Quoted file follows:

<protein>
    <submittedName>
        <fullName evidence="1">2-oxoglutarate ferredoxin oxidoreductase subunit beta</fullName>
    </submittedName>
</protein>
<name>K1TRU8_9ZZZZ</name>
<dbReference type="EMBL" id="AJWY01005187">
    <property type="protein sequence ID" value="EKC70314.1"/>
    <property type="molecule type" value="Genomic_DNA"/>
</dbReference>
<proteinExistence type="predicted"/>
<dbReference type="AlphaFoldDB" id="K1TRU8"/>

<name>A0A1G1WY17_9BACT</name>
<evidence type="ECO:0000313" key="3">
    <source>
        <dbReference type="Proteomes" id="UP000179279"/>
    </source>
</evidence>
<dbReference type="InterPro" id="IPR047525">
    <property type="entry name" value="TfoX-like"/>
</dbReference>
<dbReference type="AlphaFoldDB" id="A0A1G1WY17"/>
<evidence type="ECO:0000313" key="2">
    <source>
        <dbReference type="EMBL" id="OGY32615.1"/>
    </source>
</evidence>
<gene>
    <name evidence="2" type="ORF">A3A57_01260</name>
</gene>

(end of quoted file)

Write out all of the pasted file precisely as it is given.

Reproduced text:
<protein>
    <submittedName>
        <fullName evidence="1">2-oxoglutarate ferredoxin oxidoreductase subunit beta</fullName>
    </submittedName>
</protein>
<name>K1TRU8_9ZZZZ</name>
<dbReference type="EMBL" id="AJWY01005187">
    <property type="protein sequence ID" value="EKC70314.1"/>
    <property type="molecule type" value="Genomic_DNA"/>
</dbReference>
<proteinExistence type="predicted"/>
<dbReference type="AlphaFoldDB" id="K1TRU8"/>

<name>A0A1G1WY17_9BACT</name>
<evidence type="ECO:0000313" key="3">
    <source>
        <dbReference type="Proteomes" id="UP000179279"/>
    </source>
</evidence>
<dbReference type="InterPro" id="IPR047525">
    <property type="entry name" value="TfoX-like"/>
</dbReference>
<dbReference type="AlphaFoldDB" id="A0A1G1WY17"/>
<evidence type="ECO:0000313" key="2">
    <source>
        <dbReference type="EMBL" id="OGY32615.1"/>
    </source>
</evidence>
<gene>
    <name evidence="2" type="ORF">A3A57_01260</name>
</gene>